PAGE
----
Chuck Todd: GOP Candidates Launched ‘Premeditated Attack’ Against Debate Moderators

Despite the incredibly biased performance of the moderators of CNBC’s Republican presidential debate, on Thursday’s NBC Today, Meet the Press moderator Chuck Todd portrayed his business network colleagues as victims of a GOP plot: “Look, in many ways this was a premeditated attack. There had been some leaked ideas that, you know, beforehand, they were going to go after the moderators and say, ‘Hey, the Democrats didn't get questions like this,’ and they determined this before the debate even started.”

Todd made that accusation in response to co-host Savannah Guthrie observing: “...the media was the opponent not on the stage right with them but, clearly, a big part of this debate. Fairly or unfairly, this is a winning strategy for candidates.”

Seconds earlier, MSNBC political analyst and Republican strategist Nicolle Wallace told fellow co-host Matt Lauer that Texas Senator Ted Cruz was the winner of the debate “because of his indictment of the moderators. And Republicans are desperate for someone who stands up against what they feel is a rigged system.”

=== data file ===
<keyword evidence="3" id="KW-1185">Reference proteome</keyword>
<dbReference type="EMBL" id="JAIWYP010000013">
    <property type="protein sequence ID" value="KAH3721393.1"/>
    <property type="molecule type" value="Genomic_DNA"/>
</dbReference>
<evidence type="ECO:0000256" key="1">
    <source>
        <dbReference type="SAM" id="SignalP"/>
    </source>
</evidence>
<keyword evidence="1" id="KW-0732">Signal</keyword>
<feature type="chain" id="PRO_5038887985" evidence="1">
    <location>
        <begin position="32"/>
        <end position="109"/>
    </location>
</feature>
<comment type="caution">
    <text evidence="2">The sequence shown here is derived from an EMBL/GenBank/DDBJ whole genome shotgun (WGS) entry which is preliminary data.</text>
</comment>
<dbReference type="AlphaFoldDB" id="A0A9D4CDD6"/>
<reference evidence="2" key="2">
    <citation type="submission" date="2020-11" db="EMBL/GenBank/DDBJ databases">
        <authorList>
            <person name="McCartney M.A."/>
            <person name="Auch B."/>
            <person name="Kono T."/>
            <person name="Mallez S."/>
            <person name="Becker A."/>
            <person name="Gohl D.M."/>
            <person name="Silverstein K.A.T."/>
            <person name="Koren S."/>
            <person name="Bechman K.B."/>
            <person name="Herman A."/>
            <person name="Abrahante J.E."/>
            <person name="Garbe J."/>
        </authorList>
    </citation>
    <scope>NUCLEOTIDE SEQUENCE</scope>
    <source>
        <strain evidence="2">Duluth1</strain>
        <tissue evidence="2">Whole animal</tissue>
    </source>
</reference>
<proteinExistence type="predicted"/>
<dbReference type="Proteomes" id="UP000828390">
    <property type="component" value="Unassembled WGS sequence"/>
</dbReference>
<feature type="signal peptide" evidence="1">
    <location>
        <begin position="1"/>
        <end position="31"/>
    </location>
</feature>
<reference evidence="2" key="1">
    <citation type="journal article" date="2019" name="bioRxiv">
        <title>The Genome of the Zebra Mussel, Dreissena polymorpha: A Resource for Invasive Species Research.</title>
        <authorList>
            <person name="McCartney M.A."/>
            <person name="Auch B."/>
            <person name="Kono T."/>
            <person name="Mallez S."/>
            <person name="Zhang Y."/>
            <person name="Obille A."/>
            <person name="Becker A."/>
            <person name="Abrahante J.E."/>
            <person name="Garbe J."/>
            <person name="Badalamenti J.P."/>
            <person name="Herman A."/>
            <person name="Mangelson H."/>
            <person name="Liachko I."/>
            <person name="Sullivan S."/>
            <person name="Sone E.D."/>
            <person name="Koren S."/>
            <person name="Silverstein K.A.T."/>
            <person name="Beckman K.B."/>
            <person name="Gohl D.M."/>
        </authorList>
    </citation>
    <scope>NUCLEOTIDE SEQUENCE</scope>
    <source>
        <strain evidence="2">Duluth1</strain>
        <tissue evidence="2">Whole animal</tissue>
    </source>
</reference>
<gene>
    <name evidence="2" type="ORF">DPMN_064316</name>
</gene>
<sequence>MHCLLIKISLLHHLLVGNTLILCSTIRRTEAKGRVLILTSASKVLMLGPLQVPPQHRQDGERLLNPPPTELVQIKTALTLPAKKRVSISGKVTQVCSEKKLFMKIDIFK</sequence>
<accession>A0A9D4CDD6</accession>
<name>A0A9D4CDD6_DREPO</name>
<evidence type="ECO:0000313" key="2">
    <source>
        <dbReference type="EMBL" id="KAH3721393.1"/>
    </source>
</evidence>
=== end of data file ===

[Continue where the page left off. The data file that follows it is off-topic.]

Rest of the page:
At the top of the broadcast, Guthrie proclaimed: “Free-for-all! The Republican presidential debate gets heated in a hurry. Candidates taking repeated shots at the moderators and the media.”

In a report that followed, correspondent Peter Alexander teed up a series of candidate soundbites by noting: “The candidates, cheered on by the Colorado crowd, were united in their contempt for the moderators and the media.”

Here is a full transcript of the October 29 panel discussion with Todd and Wallace:

7:08 AM ET

MATT LAUER: Let us bring in Chuck Todd, NBC’s political director and moderator of Meet the Press, and Nicolle Wallace, an MSNBC analyst and former White House communications director for President George W. Bush. Good morning my sleepy friends, let's just start with a real quick, one second, who won?                 

CHUCK TODD: Rubio.        

LAUER: Who won?

NICOLLE WALLACE: Ted Cruz.

LAUER: Okay. Timing, though. Timing seemed to be the biggest player in the room last night. Timing that Donald Trump lost his national lead, he was subdued. Timing that Ben Carson took the national lead, he didn't want to mess up. And timing that Jeb Bush seems to realize his chances are slipping away.

[ON-SCREEN HEADLINE: GOP Candidates Clash in Colorado; Who Were Last Night’s Winners & Losers?]

WALLACE: Yeah, Jeb Bush didn't have the kind of night that even his campaign acknowledged he needed to have. And after the debate, Jeb Bush gave an interview where he said, “I'm not a performer.” And unfortunately for him and all the people who admire the way he governs, you have to become a performer to win the job.

GUTHRIE: It was not a good night for Jeb Bush, and now people are saying, how much longer will he stay in the race? His people are constantly saying, “We're in it through the early states. We have the money, we have the organization.” But is there kind of, for lack of a better term, a death watch for the Jeb Bush campaign right now?